Sunday, March 7, 2021

Students sue who missed prom waiting for alcohol test


Students at a Florida high school are suing the school, the district, and the county sheriff because they were unable to attend their prom due to being detained to take a breathalyzer test, according to the lawsuit filed in the US District Court for the Southern District of Florida on May 23.

A group of 38 students rented a bus on Saturday, May 3, to go to the prom at Jensen Beach High School in Martin County. When they boarded the bus, they noted that it was “filthy,” but they didn’t see an empty champagne bottle in it. At about 10:15, upon arriving at the school, the resource officer, identified simply as Officer Brush because he was, at all times, acting under color of law and in his official capacity as a sworn peace officer, told the students the bus would be searched before any of them were allowed into the prom.

He, of course, found the champagne bottle and determined he would give each student a breathalyzer test. However, since the prom was not held at the school, he only had two breathalyzer sticks with him. He sent Lorie Kane, dean of students, back to the school to get more breathalyzer sticks. She returned in about an hour, and each student was breathalyzed. The process took between two and four minutes for each student, and testing concluded at about 11:55 PM. The prom ended at midnight.

Students were not allowed to go to the bathroom, call their parents, or just pick up and go home—not to mention going to the prom—until all 38 breathalyzer tests had been administered. Although every student denied any knowledge or ownership of the champagne bottle, all were tested. All had a blood-alcohol level, according to the lawsuit, of 0.00 percent alcohol by volume.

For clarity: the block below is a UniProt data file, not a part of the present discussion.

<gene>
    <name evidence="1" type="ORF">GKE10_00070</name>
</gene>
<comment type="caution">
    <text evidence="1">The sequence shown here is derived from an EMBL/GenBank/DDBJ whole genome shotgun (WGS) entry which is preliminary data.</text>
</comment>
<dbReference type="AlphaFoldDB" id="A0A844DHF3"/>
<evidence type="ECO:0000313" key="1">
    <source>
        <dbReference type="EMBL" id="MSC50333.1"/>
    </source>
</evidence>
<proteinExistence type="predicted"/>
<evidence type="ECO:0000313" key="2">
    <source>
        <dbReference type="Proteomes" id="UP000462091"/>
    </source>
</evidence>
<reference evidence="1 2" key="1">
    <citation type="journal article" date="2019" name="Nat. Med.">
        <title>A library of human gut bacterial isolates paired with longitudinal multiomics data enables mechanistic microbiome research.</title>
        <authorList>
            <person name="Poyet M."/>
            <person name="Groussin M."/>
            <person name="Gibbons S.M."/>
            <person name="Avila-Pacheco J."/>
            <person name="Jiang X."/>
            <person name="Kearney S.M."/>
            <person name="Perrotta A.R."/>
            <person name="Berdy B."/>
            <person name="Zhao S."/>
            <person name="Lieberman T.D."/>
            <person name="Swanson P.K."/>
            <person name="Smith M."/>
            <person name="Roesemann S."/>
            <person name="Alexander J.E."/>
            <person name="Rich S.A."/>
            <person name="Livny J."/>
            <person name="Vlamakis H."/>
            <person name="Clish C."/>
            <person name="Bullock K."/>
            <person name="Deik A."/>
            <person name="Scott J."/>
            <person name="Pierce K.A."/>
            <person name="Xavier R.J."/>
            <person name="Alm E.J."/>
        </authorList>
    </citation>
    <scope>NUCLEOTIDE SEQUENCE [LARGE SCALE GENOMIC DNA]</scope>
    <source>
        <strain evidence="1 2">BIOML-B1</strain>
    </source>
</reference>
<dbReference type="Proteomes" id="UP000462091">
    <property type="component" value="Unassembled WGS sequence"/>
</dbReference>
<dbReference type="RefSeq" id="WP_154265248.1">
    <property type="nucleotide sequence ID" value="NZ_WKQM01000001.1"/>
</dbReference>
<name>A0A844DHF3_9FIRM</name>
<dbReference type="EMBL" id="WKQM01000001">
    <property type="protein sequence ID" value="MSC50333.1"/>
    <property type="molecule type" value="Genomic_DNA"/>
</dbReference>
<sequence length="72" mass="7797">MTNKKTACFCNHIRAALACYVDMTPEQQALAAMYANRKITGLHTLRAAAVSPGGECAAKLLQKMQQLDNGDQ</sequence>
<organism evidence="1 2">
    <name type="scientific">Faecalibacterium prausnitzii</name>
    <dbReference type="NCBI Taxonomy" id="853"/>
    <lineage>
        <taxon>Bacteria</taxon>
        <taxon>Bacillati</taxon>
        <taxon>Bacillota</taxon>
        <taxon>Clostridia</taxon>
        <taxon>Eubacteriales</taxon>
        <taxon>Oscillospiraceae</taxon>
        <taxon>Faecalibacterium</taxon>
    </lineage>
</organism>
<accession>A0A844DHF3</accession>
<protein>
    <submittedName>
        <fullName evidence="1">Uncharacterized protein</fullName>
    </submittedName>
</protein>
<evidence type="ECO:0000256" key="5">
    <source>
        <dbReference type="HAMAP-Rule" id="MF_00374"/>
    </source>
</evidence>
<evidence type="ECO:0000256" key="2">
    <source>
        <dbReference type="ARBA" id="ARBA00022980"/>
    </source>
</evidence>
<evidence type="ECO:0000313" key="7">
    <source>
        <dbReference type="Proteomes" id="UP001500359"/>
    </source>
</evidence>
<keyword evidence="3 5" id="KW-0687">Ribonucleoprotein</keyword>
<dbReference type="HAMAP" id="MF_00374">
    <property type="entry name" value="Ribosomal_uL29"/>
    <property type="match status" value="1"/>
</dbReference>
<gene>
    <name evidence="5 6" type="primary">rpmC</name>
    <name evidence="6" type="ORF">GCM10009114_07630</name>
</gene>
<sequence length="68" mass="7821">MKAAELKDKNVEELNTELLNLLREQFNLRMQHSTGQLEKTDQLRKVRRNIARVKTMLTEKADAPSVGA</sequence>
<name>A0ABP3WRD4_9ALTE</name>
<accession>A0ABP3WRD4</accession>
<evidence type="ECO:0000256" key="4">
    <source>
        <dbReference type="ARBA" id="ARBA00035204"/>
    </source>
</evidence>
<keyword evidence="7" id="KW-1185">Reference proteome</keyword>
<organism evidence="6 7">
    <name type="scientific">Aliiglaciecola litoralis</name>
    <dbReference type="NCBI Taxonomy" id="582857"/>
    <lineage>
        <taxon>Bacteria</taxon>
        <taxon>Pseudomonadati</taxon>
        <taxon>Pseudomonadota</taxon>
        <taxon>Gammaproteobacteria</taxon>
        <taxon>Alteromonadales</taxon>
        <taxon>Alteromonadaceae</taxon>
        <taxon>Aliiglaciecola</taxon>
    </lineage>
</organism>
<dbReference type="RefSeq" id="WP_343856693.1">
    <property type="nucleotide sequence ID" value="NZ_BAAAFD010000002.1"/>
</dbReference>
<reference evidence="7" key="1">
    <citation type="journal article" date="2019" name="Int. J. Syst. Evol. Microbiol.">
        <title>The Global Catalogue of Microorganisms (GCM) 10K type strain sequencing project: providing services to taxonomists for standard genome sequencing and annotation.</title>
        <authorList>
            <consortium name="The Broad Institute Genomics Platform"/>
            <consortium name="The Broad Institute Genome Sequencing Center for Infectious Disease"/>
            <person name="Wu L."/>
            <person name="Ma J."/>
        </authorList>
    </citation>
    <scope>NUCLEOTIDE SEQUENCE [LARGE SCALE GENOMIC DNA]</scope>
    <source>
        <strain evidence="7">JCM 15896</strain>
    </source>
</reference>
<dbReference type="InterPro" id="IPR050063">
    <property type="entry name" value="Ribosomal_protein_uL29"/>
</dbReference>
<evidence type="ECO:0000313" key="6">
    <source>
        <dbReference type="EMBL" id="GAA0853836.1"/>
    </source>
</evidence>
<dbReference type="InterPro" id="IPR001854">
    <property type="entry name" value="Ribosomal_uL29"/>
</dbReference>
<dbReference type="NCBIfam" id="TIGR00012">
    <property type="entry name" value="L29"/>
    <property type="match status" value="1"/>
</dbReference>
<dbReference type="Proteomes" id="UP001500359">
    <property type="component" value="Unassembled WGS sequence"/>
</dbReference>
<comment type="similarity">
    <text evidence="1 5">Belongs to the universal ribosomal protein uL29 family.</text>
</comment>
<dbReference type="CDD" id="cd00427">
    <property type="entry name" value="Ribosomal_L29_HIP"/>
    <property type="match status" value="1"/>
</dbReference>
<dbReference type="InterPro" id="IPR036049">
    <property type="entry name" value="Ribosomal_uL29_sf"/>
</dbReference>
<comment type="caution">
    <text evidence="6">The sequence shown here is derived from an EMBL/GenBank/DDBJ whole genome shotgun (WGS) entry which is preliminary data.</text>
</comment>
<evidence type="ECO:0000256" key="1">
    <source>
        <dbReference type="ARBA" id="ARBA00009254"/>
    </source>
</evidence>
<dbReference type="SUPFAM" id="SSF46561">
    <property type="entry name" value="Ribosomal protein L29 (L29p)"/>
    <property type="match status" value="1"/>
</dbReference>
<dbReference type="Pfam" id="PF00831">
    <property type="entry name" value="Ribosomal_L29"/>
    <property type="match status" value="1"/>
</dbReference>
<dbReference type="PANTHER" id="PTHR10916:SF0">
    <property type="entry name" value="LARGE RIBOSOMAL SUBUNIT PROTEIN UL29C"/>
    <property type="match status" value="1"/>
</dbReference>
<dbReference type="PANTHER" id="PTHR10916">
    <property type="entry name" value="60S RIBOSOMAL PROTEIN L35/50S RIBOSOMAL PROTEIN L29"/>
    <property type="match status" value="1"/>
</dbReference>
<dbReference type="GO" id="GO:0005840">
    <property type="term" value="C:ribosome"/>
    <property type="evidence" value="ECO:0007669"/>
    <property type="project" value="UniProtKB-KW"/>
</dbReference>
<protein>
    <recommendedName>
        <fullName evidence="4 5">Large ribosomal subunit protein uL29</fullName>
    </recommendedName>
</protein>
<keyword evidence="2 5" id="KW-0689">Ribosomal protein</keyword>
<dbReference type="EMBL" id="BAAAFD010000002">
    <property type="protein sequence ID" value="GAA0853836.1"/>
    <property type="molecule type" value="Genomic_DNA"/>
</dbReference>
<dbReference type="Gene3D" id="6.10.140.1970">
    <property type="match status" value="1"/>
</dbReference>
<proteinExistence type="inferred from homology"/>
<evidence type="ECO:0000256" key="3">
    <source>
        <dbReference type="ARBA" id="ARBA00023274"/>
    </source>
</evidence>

The lawsuit claims the school and those officiating at prom violated the students’ rights. There was no evidence indicating the need for a search or to conduct a blood-alcohol level test, despite students’ signing of a zero-tolerance form. In the form, students acknowledged they could be subject to such a test.

The lawsuit contains five counts, mainly involving Fourth-Amendment claims that the search of the bus was unreasonable and that district’s breath testing policy is unconstitutional. Even if testing is constitutional, the plaintiffs claim the testing, as applied to the students in this case, was unreasonable and unconstitutional due to the conditions of the search and the lack of evidence.

Paul Katula
Paul Katula is the executive editor of the Voxitatis Research Foundation, which publishes this blog. For more information, see the About page.

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